Gail Breneman retires from USPS
Gail Breneman, of Vandalia, left, waits on a customer at the Vandalia Post Office.
Gail Breneman has some stories from her 37-year career with the Vandalia Post Office — though, she said some are a bit too caustic to share.
Breneman officially retired from the United States Postal Service on Wednesday, February 27 — her 70th birthday.
“It seems like a good day to quit,” she said.
One story Breneman doesn’t mind sharing is that of Bob Smith’s pal Gyper.
At the dawn of her postal career, Breneman carried the mounted route with Gyper — the office’s own mail dog.
The two would pack into the Jeep with mail in tow and go about the delivery route.
“(Gyper) would ride in the Jeep on bad days and run alongside the Jeep on good days,” Breneman said. “If he got sidetracked on the route — went off to chase another dog — he knew where you would be next. He would be there waiting for you.”
Gyper was a patriot. After an aggressive dog on the route came out to pick a fight one day, “Gyper jumped out of the Jeep to protect our mail,” Breneman said.
A terrible fight ensued.
“Finally, I stepped out of the Jeep and realized I had rolled over the aggressive dog’s tail. I had him pinned down,” she said. “It was a good day for Gyper. He won all of his fights that day.”
After about a year, Breneman retired from Jeep deliveries of the mounted route and moved to the office.
During that time, Breneman said another fond memory was the early Christmas days.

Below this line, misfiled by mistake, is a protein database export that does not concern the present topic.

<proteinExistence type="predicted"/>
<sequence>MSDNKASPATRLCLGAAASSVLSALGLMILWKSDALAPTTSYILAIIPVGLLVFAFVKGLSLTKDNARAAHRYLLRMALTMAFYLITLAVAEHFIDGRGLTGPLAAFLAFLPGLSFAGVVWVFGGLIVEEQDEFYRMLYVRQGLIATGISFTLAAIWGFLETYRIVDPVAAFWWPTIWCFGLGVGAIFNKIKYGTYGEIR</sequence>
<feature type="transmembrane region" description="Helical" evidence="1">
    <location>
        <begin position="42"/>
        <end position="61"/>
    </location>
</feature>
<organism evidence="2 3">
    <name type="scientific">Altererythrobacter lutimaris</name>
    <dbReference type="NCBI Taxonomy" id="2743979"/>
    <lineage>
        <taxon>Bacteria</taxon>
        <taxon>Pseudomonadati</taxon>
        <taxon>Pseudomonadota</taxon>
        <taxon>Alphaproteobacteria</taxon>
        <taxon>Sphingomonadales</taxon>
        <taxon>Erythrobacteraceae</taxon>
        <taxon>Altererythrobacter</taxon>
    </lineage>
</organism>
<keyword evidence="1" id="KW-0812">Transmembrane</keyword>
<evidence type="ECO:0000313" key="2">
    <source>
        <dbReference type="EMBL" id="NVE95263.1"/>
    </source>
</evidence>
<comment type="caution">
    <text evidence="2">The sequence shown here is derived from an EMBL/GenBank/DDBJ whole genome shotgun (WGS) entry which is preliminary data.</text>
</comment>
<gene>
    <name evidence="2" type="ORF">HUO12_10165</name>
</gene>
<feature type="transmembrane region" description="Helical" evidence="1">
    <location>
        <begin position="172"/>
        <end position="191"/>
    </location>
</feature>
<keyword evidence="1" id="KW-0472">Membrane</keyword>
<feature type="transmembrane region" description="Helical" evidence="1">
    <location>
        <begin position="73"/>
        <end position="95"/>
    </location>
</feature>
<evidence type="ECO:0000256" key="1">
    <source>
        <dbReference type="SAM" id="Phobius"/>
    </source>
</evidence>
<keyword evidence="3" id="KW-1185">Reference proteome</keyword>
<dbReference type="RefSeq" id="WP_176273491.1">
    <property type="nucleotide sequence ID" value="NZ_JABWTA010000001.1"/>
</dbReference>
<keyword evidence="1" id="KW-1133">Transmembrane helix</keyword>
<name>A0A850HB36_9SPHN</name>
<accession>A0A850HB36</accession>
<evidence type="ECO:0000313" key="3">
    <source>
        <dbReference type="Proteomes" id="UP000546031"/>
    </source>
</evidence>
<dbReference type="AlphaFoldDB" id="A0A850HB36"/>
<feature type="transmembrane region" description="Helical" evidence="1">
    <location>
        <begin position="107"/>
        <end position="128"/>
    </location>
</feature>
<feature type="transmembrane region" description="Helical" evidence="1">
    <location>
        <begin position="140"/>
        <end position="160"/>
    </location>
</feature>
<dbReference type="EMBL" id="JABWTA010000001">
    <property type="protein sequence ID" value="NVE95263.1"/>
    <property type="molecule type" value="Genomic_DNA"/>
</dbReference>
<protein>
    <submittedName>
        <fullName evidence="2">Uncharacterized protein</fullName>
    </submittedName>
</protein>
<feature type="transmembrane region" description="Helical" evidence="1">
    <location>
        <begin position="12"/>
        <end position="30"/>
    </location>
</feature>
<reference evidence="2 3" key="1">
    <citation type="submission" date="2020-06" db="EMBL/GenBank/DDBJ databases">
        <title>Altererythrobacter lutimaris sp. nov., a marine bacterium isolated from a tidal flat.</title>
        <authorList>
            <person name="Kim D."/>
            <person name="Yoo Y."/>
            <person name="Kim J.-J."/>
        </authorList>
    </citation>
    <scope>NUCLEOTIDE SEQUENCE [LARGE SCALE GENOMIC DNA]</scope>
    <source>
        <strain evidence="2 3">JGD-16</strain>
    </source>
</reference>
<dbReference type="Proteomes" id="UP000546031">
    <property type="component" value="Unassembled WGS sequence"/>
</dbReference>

She recalled how Post Office personnel was challenged to figure out which grandma and grandpa Christmas packages went to, being addressed at times merely to granny and papa. An in route two, the task can be a challenge.
“There’s lots of grannies and papas in route two,” Breneman said, noting the route covers the entire northern section of the town and country.
“Because we are a small town, so many of us know so many people since we grew up together,” she said. “We all put our heads together and figured out were the packages went.”
“In a small town, you tend to know everybody and everybody knows you,” she said. “The people have made it a very pleasant place to work.”
When Breneman started in October 1975, she said she was one of the first women in the office.
“The guys were all super nice, super helpful,” she said. “If I did something wrong, someone would help me out. The camaraderie in our office is exceptional.”
For at least the rest of February, Breneman said her retirement aims include a comfortable bath robe and some good books. Though, projects are starting to pile in.
She plans to help her husband, Leroy, with the Coast to Coast Garden Center at Breneman and Ennis True Value, as well as some landscaping of her own.
“I have lots and lots of landscaping planned. I’ll bee doing that. I will be able to read a book — I’m sure,” Breneman said.